The withered petals, while you list
To tale of newly-budding flowers
   That break like dawning through the mist --
There are fresh lovers in the world
   And other kisses to be kist!

First published in The Bulletin, 21 April 1921

Author reference sites: AustlitAustralian Dictionary of Biography

See also.

Running Water by Kathleen Dalziel

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Over running water promises we made,  
Cross the trickling streamlet in the fern-flagged glade
Some might change, but -- we -- why we loved otherwise.
So 'twas fate we challenged with the glamour in our eyes,
Hand in hand, fast clasped, beneath the gold lights and the green,
Now the seas divide us the years have stepped between.
Still the mottled thrushes stag the long days through
Where the drooping fern trees are thick with rimey dew.
Still, like slender, silver girls, the white gums stand,
And the loveliness of old things lies across the land.
Only human hearts have changed, as human faith must fail,
And the tale of running water is an old wives' tale.

First published in The Brisbane Courier, 20 April 1929

Author reference site: Austlit

See also.

Love Homeless by Zora Cross

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Love has no home. He comes with bitter tears,
And taps upon the fast-barred window pane.
None answer him; none heed his sad refrain 
Of "Open open!" Maybe no one hears.
Have all forgotten him? I have strange fears.
He loves to listen to the summer rain
Splash the white roses and the pink again, 
As oft he listened in the long-stilled years.

O morning minstrel of young joy, take heart! 
Some flower-filled hour, when, bathed in fragrant bliss,
The garden glows, some maiden, once too shy, 
Leaning from out her casement bright will start,
Tremble and hear, and, hearing, drop a kiss
Lightly - like this! Why should it not be I?

First published in The Sydney Morning Herald, 19 April 1930

Change of Heart by Myra Morris

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Once when I saw the far-off hills,
The frosty moon or a white-veiled tree,
The hills, the moon, the tree would come 
To be a trembling part of me.
The sea beyond the rose-flushed dunes 
Withdrawn and cold - a river-flood 
Silvering the hollow pasture-lands 
Would set a fever in my blood. 

Now I can watch the lilac gulls 
Circle the darker lilac tide,
And turn my collar up and wish
That I were home and safe inside . . . 
O, Time, what have you done to me 
That I can stay unmoved and stare 
At Beauty's very self and reach
No core of wonder prisoned there! 
If such be so how dare I live,
Draw easy breath, laugh, work and play, 
For I have let into my soul
The first slow shadow of decay. 

Here now then I shall go again
Humbly to the small things and find
In the shape of a single rounded stone 
Wonder and joy to fill my mind. 
Rapture implicit there will be
In the brown-spored moss, a spire of grass, 
A strange lost world that beckons from 
A raindrop hanging clear as glass!

First published in The Sydney Morning Herald, 18 April 1953

Author reference sites: AustlitAustralian Dictionary of Biography

See also.

"My Boy" by Mabel Forrest

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The boy went out in the early dawn, 
   Laughed as he turned again to call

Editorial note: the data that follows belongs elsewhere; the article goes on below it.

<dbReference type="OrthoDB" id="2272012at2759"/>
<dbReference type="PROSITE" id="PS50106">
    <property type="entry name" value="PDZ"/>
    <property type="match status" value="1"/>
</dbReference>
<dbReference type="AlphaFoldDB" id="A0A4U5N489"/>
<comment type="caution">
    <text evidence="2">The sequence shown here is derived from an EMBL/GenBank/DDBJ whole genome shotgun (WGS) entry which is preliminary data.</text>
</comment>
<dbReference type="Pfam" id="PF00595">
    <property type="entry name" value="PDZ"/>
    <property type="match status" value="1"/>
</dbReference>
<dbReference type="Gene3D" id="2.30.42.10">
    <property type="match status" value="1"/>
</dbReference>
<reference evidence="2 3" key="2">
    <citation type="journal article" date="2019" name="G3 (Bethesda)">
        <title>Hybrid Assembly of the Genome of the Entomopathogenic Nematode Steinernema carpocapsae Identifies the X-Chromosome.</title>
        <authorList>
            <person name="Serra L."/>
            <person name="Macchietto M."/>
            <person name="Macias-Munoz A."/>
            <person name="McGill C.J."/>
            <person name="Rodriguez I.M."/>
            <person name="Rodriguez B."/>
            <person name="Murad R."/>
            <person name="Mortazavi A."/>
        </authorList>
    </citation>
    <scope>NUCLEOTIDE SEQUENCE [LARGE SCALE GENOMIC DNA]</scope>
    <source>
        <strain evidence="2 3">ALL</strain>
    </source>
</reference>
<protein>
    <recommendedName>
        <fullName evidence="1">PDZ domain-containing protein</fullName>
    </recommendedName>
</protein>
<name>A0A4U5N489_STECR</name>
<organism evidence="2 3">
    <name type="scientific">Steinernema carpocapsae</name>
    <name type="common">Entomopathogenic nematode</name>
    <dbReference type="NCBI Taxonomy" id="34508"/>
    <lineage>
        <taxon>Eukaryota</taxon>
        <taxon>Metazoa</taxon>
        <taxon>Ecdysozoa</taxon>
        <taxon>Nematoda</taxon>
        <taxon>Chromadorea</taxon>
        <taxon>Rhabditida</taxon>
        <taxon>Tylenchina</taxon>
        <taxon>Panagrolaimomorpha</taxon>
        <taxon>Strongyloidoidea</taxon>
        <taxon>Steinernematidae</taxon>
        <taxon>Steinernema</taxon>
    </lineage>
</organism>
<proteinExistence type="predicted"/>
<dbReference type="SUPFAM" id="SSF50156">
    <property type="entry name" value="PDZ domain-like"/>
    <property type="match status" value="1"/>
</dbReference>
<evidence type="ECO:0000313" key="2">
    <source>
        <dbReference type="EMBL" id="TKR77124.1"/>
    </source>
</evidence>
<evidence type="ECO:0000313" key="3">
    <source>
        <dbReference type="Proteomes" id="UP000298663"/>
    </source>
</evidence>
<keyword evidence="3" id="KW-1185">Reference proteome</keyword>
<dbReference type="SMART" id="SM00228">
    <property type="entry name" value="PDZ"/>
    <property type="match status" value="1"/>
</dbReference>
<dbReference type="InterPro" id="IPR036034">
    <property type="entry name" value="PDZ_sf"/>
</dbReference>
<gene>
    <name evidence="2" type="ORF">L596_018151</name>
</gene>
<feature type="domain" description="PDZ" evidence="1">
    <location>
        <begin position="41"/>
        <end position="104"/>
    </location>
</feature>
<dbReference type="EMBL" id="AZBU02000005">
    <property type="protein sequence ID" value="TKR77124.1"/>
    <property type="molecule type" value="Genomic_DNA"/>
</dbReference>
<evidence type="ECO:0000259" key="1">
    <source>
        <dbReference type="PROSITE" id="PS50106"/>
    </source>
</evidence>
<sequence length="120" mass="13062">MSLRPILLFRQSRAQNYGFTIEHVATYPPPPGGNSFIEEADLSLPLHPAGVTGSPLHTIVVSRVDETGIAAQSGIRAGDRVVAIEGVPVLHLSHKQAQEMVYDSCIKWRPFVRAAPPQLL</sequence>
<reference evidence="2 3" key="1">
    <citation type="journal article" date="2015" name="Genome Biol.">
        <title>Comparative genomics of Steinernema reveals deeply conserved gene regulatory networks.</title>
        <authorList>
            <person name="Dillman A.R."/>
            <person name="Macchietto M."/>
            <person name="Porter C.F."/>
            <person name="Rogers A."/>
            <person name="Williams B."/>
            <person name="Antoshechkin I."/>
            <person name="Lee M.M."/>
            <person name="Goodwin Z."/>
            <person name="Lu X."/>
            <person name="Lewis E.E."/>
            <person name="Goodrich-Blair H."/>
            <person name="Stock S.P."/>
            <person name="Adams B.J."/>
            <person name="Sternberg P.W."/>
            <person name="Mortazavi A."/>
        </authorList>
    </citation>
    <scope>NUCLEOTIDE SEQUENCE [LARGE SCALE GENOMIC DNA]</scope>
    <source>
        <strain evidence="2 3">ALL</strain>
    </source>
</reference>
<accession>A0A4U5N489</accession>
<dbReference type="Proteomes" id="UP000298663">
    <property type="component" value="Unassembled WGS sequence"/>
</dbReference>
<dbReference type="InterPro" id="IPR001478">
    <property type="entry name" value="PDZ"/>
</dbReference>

One "Goodbye" through the golden morn-- 
   "With me a godspeed"--that was all!

The gaunt greyhound that he left behind 
   Threw back its head in a long drawn wail;   
It was borne to the boy on the morning wind, 
   For he turned and waved from the red sliprail. 

Then we saw him go up the stony ridge 
   Where the brown mud winds to rising sun, 
Heard the hoof-beats fall on the wooden bridge 
   Where the railway goes through M'Kinley's run. 

The boy went out with his head held high, 
   And a happy faith for the years to be,   
He feared not to meet his mother's eye; 
   There was nothing a mother might not see. 

His father said, "Let him go to town," 
   Make a man of our darling boy;   
And I prayed for him when the sun went down, 
   And dreamed of a future of certain joy. 

   •   •   •   •   •   •   •   •   

A man came back in a sultry eve-- 
   A man world-weary and pale and worn; 
And a mother's foolish heart would grieve 
   For the lad who went with the rosy dawn.

First published in The Queenslander, 17 April 1897

Author reference sites: AustlitAustralian Dictionary of Biography

See also.

Sonnet by Zora Cross

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Anxious for my awakening, when I died
   I watch great blossoms such as no men dream
   Open and close upon that still dark stream.
A certain brilliance seemed to slide and glide
Uncertainly about from side to side,
   As if a flower searched for a lost sunbeam,
   As if a sunbeam sought its own lost gleam --
And suddenly "The sun and life!" I cried.

When I think back upon it now I sigh.
Those streets, all the harsh edges gone; the bees
   Quiet; soft voices; peace where'er I trod;
And only light from sky to spreading sky.
This dream I dreamed surely is shared with me
   Still in the long still galleries of God.

First published in The Bulletin, 16 April 1925

The Old Orchard by Kathleen Dalziel

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All lovely in the latticed dew,
   And heavy with low boughs hoary, 
The apple trees put forth anew
   Their old enchanted glory.

Rose-misted mass and myriad,
   White as a white-cloud's bosom,
The clinging, climbing bees go mad